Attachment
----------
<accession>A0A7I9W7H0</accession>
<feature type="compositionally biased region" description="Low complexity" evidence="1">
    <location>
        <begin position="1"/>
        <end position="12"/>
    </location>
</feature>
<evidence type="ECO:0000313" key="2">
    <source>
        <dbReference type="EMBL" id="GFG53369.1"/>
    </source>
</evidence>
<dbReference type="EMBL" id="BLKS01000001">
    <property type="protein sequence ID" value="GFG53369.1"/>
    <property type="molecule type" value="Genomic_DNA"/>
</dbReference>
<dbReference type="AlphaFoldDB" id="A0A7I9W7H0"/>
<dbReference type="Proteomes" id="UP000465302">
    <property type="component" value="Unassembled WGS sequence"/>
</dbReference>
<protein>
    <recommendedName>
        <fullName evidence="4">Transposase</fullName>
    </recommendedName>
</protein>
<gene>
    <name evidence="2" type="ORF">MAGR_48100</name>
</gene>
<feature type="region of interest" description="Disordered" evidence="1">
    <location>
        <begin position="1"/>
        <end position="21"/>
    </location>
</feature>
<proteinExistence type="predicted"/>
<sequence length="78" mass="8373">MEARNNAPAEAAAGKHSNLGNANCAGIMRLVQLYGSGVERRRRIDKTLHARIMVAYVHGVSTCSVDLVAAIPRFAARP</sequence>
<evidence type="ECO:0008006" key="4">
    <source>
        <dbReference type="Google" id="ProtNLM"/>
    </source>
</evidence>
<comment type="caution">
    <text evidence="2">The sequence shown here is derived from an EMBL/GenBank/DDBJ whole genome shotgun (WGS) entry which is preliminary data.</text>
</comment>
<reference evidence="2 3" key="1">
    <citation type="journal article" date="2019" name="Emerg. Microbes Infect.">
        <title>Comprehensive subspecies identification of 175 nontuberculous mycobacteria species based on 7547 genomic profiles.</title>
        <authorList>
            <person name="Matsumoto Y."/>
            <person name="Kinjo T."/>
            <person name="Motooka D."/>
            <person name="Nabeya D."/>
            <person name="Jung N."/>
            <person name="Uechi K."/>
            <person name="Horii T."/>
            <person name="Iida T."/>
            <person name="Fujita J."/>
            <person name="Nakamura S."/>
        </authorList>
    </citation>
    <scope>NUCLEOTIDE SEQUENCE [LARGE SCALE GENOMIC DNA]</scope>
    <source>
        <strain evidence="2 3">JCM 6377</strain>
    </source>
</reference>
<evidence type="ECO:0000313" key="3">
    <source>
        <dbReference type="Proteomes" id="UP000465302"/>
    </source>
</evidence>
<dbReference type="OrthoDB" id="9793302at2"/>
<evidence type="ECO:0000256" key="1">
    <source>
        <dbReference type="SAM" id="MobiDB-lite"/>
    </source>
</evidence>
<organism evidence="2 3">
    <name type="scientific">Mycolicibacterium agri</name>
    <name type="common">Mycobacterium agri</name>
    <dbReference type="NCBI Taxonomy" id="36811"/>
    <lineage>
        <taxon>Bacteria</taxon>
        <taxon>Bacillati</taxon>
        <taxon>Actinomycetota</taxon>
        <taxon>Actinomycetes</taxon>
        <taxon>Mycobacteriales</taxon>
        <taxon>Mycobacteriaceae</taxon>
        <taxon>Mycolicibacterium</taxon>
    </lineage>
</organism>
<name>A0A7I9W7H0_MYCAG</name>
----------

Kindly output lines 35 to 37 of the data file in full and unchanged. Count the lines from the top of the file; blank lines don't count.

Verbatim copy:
<proteinExistence type="predicted"/>
<sequence length="78" mass="8373">MEARNNAPAEAAAGKHSNLGNANCAGIMRLVQLYGSGVERRRRIDKTLHARIMVAYVHGVSTCSVDLVAAIPRFAARP</sequence>
<evidence type="ECO:0008006" key="4">